Academic journal article Studies in Literature and Language

The Social Critical Function of Female Discourse in Alias Grace

Academic journal article Studies in Literature and Language

The Social Critical Function of Female Discourse in Alias Grace

Article excerpt


In her ninth novel, Alias Grace, Margaret Atwood shifts her perspective on the Canadian past and reconstructs a historical murder case of the 1840s with her powerful imagination. Women's living condition is still the central concern. Grace Marks, the marginalized silent "other", is granted with female discourse to tell stories of lower-class women's miserable fate, which forms a spicy criticism and irony against the hypocritical Victorian social and gender ideology.

Key words: Margaret Atwood; Alias Grace; Female discourse; Social critical function


Margaret Atwood (1939- ), noted as the "the Queen of Canadian literature", enjoys a worldwide reputation for her gifted talents and prolificacy in literature creation. Her multiple works have been translated into more than forty languages and won her numerous awards including the Governor General's Award, the Giller Prize and the Booker Prize. In her works, Margaret has touched upon various themes which focus on the three major concerns- the female living condition, the environmental problems and the nationalism.

Alias Grace, Atwood's ninth novel, became a bestseller since its publication in 1996. The Handmaid's Tale and other novels have witnessed Atwood's talent for vivid imagining the present and even the future. In Alias Grace, again, Atwood uses her powerful imagination to revive a woman living in the Canadian past and brings to life a historical murder case of the 1840s. Grace Marks, a 16-year -old Irish immigrant, was accused of murdering her master, Thomas Kinnear, and his housekeeper and mistress, Nancy Montgomery. The case incurred wide dispute for its sensationalistic nature, and Grace consequently became the subject of newspaper, historical documentation and literary works. Various descriptions of Grace leave people in delusions about her true nature and thus inspire Atwood's passion for rewriting the historical story. It should be said that the truth of the case is not the highlight of the novel. Instead, Atwood focuses more on the creation of a historical novel, just as she said, "in and of itself, [the past] it tells us nothing. We have to be listening first, before it will say a word, and even so, listening means telling, and then retelling. It's we ourselves who must do such telling, about the past [...]" (1998, p.1516). When listening to the past, the readers may come to their own conclusion.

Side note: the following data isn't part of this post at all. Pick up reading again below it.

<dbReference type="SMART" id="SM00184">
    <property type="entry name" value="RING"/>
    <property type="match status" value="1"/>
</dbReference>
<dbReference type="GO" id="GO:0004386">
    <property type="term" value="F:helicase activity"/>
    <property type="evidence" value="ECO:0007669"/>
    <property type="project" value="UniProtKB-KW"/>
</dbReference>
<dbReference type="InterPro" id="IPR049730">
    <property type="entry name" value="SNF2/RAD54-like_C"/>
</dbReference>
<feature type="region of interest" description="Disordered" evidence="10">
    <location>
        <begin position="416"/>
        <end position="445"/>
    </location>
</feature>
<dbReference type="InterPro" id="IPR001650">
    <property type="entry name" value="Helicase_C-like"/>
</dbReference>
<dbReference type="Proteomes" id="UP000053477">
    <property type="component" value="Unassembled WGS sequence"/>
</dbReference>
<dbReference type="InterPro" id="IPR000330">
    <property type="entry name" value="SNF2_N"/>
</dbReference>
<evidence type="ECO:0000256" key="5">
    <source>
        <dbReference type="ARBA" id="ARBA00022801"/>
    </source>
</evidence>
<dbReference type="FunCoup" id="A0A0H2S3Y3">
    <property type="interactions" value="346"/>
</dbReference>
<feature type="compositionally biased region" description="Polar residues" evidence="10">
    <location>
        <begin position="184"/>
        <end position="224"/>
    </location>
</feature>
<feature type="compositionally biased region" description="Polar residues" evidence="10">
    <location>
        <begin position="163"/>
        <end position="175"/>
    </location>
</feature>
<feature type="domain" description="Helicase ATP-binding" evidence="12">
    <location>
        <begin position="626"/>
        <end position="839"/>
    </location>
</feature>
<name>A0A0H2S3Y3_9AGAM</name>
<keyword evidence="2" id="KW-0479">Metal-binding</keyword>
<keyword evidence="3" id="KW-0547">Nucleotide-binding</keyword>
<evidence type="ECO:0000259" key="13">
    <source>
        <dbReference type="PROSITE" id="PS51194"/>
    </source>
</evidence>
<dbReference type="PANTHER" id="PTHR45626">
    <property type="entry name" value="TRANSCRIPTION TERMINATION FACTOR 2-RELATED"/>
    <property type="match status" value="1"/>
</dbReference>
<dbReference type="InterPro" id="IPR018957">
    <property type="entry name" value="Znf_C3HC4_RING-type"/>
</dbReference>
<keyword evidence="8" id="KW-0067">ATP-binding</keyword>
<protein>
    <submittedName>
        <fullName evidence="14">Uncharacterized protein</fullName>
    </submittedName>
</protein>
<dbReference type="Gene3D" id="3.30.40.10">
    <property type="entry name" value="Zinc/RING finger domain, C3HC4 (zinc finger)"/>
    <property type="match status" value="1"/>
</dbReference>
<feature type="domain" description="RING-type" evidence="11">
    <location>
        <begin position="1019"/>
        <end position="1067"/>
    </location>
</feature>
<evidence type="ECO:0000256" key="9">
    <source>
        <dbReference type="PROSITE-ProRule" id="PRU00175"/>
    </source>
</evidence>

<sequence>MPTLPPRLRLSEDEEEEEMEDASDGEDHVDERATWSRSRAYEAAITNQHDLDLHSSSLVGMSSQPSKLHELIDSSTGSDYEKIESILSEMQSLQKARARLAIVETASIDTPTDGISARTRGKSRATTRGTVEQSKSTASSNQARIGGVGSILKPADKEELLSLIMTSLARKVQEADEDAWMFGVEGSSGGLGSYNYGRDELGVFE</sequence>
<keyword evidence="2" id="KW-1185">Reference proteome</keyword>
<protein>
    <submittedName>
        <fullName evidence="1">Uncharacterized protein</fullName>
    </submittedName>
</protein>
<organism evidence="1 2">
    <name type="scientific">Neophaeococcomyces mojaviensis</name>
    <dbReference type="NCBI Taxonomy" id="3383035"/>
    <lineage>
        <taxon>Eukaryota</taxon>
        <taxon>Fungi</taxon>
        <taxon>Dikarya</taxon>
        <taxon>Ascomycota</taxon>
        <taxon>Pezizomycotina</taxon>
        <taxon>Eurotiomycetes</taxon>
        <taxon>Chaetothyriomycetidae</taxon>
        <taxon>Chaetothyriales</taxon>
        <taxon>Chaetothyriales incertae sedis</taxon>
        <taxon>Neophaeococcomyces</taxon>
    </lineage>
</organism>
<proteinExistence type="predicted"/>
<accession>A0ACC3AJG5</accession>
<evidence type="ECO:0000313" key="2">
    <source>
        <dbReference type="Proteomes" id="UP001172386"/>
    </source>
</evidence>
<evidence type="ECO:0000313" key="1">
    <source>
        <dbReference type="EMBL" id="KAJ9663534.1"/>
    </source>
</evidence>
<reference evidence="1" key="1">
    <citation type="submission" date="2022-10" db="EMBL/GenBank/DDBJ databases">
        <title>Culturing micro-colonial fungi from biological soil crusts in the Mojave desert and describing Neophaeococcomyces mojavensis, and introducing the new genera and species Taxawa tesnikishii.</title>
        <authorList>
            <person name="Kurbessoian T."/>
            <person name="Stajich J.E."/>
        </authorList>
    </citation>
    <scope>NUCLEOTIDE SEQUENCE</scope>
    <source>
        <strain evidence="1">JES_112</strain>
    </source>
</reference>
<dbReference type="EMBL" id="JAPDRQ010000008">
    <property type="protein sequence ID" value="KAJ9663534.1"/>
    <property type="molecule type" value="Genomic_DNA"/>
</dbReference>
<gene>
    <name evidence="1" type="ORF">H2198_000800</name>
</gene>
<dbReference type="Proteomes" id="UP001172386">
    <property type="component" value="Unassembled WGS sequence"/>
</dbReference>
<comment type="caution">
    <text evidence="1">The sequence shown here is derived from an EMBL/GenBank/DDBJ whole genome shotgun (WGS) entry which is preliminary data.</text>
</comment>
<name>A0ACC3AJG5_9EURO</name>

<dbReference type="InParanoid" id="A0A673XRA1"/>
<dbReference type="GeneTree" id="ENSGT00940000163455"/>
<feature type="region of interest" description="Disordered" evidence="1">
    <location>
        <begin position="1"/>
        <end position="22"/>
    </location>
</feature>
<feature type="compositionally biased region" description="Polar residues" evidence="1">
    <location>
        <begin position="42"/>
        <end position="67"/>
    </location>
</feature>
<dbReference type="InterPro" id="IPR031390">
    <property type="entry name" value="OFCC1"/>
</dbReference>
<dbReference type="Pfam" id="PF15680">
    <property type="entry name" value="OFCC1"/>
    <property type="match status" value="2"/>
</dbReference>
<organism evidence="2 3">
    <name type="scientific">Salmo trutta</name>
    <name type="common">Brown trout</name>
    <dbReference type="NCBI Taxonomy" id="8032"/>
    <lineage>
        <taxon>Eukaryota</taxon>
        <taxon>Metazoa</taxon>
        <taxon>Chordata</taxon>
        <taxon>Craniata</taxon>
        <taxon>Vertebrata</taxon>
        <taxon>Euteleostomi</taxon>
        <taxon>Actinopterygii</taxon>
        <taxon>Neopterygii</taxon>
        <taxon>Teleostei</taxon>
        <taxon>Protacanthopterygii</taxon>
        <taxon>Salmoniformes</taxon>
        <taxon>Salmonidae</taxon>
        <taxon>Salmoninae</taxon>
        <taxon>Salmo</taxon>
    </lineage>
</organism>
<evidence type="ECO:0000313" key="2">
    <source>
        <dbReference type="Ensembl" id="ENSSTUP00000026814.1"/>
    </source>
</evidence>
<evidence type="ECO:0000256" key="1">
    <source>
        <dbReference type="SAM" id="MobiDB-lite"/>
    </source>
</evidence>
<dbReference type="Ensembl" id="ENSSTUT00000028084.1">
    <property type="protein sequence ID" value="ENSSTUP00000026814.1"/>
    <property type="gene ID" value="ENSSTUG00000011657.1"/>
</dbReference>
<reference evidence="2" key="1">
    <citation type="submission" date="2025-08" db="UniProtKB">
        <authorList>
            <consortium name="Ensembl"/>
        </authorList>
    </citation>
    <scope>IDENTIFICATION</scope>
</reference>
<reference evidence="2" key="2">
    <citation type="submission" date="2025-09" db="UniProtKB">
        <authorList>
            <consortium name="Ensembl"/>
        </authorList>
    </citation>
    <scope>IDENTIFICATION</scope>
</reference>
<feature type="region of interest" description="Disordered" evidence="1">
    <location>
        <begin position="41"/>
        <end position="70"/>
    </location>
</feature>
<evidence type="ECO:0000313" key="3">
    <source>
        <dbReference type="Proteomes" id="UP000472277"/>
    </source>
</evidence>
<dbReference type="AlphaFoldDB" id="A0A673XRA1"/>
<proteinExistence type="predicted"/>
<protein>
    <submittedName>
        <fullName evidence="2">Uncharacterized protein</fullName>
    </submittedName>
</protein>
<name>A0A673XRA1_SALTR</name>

In the novel, Atwood reconsiders the gender and class problems involved in the murder case. As the notorious murderess, Grace becomes the central topic of the public discourse. That public discourse is closely related to the Victorian ideology and especially the gender ideology, which prescribed women as "the angel of the house" and that women should follow the "cult of true womanhood". Therefore, a woman like Grace, who dared to transgress the lines and committed a murder, was certainly despised as "demon". "Divided as public opinion was, Grace is defined in terms of the patriarchal anima figure: saint or whore, innocent or guilty" (Adamo, p.148). Ironically, Grace is like a doll in the box being deprived of her own voice, as she herself recognized, "There are always those that will supply you with speeches of their own, and put them their voice, at fairs and shows, and you are just their wooden doll. And that's what it was like at the trial, I was there in the box of the dock but I might as well have been make of clot, and stuffed, with a china head; and I was shut up inside that doll of myself, and my true voice could not get out." (Alias Grace, p.295) However, Atwood doesn't put Grace totally in a position of nonmotility under the control of the 19th century ideological system. Atwood uses poetic license to restore the voice that history has extinguished (Seidman, p.5052). In the discourse space with the psychologist Simon Jordon, Grace could utter her own voice. Instead of exposing to Jordan the truth of the murder, Grace tells stories of lower-class women, such as her mother, Mary and Nancy, whose miserable experiences constitute a spicy criticism and irony against the hypocritical social and gender ideology. …

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